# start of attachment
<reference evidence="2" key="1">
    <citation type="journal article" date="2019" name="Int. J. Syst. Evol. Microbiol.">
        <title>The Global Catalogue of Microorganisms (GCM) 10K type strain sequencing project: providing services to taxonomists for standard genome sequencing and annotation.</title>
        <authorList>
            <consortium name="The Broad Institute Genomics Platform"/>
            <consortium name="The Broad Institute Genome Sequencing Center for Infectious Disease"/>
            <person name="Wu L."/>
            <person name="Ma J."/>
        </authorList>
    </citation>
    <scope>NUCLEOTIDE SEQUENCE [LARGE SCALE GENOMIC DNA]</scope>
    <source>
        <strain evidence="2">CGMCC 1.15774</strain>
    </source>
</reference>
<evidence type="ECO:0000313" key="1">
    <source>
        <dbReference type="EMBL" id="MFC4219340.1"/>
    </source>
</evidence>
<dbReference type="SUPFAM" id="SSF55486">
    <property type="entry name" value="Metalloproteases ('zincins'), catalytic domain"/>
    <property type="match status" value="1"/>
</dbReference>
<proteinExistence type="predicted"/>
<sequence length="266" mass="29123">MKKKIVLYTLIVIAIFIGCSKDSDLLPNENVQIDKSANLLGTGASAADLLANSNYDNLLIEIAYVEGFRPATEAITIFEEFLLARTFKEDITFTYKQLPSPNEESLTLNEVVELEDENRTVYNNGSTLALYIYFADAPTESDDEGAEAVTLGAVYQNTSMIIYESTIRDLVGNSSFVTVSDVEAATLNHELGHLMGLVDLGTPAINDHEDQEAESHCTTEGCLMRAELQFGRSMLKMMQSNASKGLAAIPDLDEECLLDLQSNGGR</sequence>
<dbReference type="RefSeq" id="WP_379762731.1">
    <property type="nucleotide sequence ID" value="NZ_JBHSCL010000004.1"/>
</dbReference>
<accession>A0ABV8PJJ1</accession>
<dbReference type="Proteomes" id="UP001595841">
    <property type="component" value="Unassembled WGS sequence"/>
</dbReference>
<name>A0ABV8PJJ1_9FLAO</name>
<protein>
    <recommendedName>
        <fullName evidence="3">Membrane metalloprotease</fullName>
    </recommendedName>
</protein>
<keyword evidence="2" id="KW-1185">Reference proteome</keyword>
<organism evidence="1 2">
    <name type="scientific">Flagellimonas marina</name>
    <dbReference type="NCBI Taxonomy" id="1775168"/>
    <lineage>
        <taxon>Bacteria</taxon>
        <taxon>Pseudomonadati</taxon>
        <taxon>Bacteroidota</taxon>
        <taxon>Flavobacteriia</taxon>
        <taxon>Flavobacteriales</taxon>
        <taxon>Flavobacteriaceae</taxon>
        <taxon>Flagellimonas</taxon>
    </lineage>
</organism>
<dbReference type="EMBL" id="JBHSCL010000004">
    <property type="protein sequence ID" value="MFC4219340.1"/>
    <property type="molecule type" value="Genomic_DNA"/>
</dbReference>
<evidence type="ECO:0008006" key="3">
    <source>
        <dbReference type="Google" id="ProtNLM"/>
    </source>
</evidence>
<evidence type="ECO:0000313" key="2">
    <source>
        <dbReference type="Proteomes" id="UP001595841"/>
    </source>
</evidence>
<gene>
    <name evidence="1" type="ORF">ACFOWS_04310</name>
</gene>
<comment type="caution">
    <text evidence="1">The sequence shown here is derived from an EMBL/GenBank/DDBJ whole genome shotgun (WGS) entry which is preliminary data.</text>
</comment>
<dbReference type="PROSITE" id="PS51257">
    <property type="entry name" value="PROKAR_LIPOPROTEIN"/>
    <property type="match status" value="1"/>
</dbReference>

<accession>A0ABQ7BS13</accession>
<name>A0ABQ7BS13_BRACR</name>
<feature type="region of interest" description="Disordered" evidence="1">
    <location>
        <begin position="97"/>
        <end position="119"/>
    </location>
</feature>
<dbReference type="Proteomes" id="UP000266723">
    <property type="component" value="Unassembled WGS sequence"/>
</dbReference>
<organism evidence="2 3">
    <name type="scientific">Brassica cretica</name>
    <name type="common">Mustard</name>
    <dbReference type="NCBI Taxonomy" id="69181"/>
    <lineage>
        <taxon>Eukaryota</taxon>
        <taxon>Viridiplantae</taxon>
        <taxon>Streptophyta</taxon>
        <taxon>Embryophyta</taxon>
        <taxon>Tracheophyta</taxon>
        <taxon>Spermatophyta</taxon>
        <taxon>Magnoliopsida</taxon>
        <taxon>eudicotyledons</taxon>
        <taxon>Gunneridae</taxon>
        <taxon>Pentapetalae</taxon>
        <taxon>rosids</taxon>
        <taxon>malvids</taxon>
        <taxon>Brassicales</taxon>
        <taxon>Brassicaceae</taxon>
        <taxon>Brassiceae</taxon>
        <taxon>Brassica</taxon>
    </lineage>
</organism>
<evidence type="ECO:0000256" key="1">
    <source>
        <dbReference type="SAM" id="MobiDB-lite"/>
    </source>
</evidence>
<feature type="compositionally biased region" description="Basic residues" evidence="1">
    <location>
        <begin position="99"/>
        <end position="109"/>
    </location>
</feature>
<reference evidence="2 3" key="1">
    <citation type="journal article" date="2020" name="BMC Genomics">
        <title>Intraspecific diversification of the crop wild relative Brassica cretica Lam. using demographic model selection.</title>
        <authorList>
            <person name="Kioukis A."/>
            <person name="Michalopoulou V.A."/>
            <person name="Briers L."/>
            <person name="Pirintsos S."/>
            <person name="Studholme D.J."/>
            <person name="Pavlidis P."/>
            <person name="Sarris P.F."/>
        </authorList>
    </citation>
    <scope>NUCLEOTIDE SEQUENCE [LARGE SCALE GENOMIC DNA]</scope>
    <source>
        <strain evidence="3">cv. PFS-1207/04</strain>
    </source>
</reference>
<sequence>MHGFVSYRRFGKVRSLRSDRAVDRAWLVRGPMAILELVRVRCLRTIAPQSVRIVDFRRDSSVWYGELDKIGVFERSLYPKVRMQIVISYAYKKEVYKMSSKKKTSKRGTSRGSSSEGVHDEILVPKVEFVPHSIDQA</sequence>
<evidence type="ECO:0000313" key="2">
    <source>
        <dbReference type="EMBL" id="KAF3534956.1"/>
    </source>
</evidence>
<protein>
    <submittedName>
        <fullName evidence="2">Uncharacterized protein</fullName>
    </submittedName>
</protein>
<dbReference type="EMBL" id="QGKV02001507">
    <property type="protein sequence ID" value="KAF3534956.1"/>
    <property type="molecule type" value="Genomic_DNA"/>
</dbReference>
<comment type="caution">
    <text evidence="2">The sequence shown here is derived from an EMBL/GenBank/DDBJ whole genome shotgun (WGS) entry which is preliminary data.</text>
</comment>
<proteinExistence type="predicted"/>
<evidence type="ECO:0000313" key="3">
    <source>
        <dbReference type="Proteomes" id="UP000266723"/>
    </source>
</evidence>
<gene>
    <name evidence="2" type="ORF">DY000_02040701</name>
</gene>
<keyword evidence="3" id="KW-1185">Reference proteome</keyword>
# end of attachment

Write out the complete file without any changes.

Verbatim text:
<reference evidence="2" key="1">
    <citation type="journal article" date="2019" name="Int. J. Syst. Evol. Microbiol.">
        <title>The Global Catalogue of Microorganisms (GCM) 10K type strain sequencing project: providing services to taxonomists for standard genome sequencing and annotation.</title>
        <authorList>
            <consortium name="The Broad Institute Genomics Platform"/>
            <consortium name="The Broad Institute Genome Sequencing Center for Infectious Disease"/>
            <person name="Wu L."/>
            <person name="Ma J."/>
        </authorList>
    </citation>
    <scope>NUCLEOTIDE SEQUENCE [LARGE SCALE GENOMIC DNA]</scope>
    <source>
        <strain evidence="2">CGMCC 1.15774</strain>
    </source>
</reference>
<evidence type="ECO:0000313" key="1">
    <source>
        <dbReference type="EMBL" id="MFC4219340.1"/>
    </source>
</evidence>
<dbReference type="SUPFAM" id="SSF55486">
    <property type="entry name" value="Metalloproteases ('zincins'), catalytic domain"/>
    <property type="match status" value="1"/>
</dbReference>
<proteinExistence type="predicted"/>
<sequence length="266" mass="29123">MKKKIVLYTLIVIAIFIGCSKDSDLLPNENVQIDKSANLLGTGASAADLLANSNYDNLLIEIAYVEGFRPATEAITIFEEFLLARTFKEDITFTYKQLPSPNEESLTLNEVVELEDENRTVYNNGSTLALYIYFADAPTESDDEGAEAVTLGAVYQNTSMIIYESTIRDLVGNSSFVTVSDVEAATLNHELGHLMGLVDLGTPAINDHEDQEAESHCTTEGCLMRAELQFGRSMLKMMQSNASKGLAAIPDLDEECLLDLQSNGGR</sequence>
<dbReference type="RefSeq" id="WP_379762731.1">
    <property type="nucleotide sequence ID" value="NZ_JBHSCL010000004.1"/>
</dbReference>
<accession>A0ABV8PJJ1</accession>
<dbReference type="Proteomes" id="UP001595841">
    <property type="component" value="Unassembled WGS sequence"/>
</dbReference>
<name>A0ABV8PJJ1_9FLAO</name>
<protein>
    <recommendedName>
        <fullName evidence="3">Membrane metalloprotease</fullName>
    </recommendedName>
</protein>
<keyword evidence="2" id="KW-1185">Reference proteome</keyword>
<organism evidence="1 2">
    <name type="scientific">Flagellimonas marina</name>
    <dbReference type="NCBI Taxonomy" id="1775168"/>
    <lineage>
        <taxon>Bacteria</taxon>
        <taxon>Pseudomonadati</taxon>
        <taxon>Bacteroidota</taxon>
        <taxon>Flavobacteriia</taxon>
        <taxon>Flavobacteriales</taxon>
        <taxon>Flavobacteriaceae</taxon>
        <taxon>Flagellimonas</taxon>
    </lineage>
</organism>
<dbReference type="EMBL" id="JBHSCL010000004">
    <property type="protein sequence ID" value="MFC4219340.1"/>
    <property type="molecule type" value="Genomic_DNA"/>
</dbReference>
<evidence type="ECO:0008006" key="3">
    <source>
        <dbReference type="Google" id="ProtNLM"/>
    </source>
</evidence>
<evidence type="ECO:0000313" key="2">
    <source>
        <dbReference type="Proteomes" id="UP001595841"/>
    </source>
</evidence>
<gene>
    <name evidence="1" type="ORF">ACFOWS_04310</name>
</gene>
<comment type="caution">
    <text evidence="1">The sequence shown here is derived from an EMBL/GenBank/DDBJ whole genome shotgun (WGS) entry which is preliminary data.</text>
</comment>
<dbReference type="PROSITE" id="PS51257">
    <property type="entry name" value="PROKAR_LIPOPROTEIN"/>
    <property type="match status" value="1"/>
</dbReference>

<accession>A0ABQ7BS13</accession>
<name>A0ABQ7BS13_BRACR</name>
<feature type="region of interest" description="Disordered" evidence="1">
    <location>
        <begin position="97"/>
        <end position="119"/>
    </location>
</feature>
<dbReference type="Proteomes" id="UP000266723">
    <property type="component" value="Unassembled WGS sequence"/>
</dbReference>
<organism evidence="2 3">
    <name type="scientific">Brassica cretica</name>
    <name type="common">Mustard</name>
    <dbReference type="NCBI Taxonomy" id="69181"/>
    <lineage>
        <taxon>Eukaryota</taxon>
        <taxon>Viridiplantae</taxon>
        <taxon>Streptophyta</taxon>
        <taxon>Embryophyta</taxon>
        <taxon>Tracheophyta</taxon>
        <taxon>Spermatophyta</taxon>
        <taxon>Magnoliopsida</taxon>
        <taxon>eudicotyledons</taxon>
        <taxon>Gunneridae</taxon>
        <taxon>Pentapetalae</taxon>
        <taxon>rosids</taxon>
        <taxon>malvids</taxon>
        <taxon>Brassicales</taxon>
        <taxon>Brassicaceae</taxon>
        <taxon>Brassiceae</taxon>
        <taxon>Brassica</taxon>
    </lineage>
</organism>
<evidence type="ECO:0000256" key="1">
    <source>
        <dbReference type="SAM" id="MobiDB-lite"/>
    </source>
</evidence>
<feature type="compositionally biased region" description="Basic residues" evidence="1">
    <location>
        <begin position="99"/>
        <end position="109"/>
    </location>
</feature>
<reference evidence="2 3" key="1">
    <citation type="journal article" date="2020" name="BMC Genomics">
        <title>Intraspecific diversification of the crop wild relative Brassica cretica Lam. using demographic model selection.</title>
        <authorList>
            <person name="Kioukis A."/>
            <person name="Michalopoulou V.A."/>
            <person name="Briers L."/>
            <person name="Pirintsos S."/>
            <person name="Studholme D.J."/>
            <person name="Pavlidis P."/>
            <person name="Sarris P.F."/>
        </authorList>
    </citation>
    <scope>NUCLEOTIDE SEQUENCE [LARGE SCALE GENOMIC DNA]</scope>
    <source>
        <strain evidence="3">cv. PFS-1207/04</strain>
    </source>
</reference>
<sequence>MHGFVSYRRFGKVRSLRSDRAVDRAWLVRGPMAILELVRVRCLRTIAPQSVRIVDFRRDSSVWYGELDKIGVFERSLYPKVRMQIVISYAYKKEVYKMSSKKKTSKRGTSRGSSSEGVHDEILVPKVEFVPHSIDQA</sequence>
<evidence type="ECO:0000313" key="2">
    <source>
        <dbReference type="EMBL" id="KAF3534956.1"/>
    </source>
</evidence>
<protein>
    <submittedName>
        <fullName evidence="2">Uncharacterized protein</fullName>
    </submittedName>
</protein>
<dbReference type="EMBL" id="QGKV02001507">
    <property type="protein sequence ID" value="KAF3534956.1"/>
    <property type="molecule type" value="Genomic_DNA"/>
</dbReference>
<comment type="caution">
    <text evidence="2">The sequence shown here is derived from an EMBL/GenBank/DDBJ whole genome shotgun (WGS) entry which is preliminary data.</text>
</comment>
<proteinExistence type="predicted"/>
<evidence type="ECO:0000313" key="3">
    <source>
        <dbReference type="Proteomes" id="UP000266723"/>
    </source>
</evidence>
<gene>
    <name evidence="2" type="ORF">DY000_02040701</name>
</gene>
<keyword evidence="3" id="KW-1185">Reference proteome</keyword>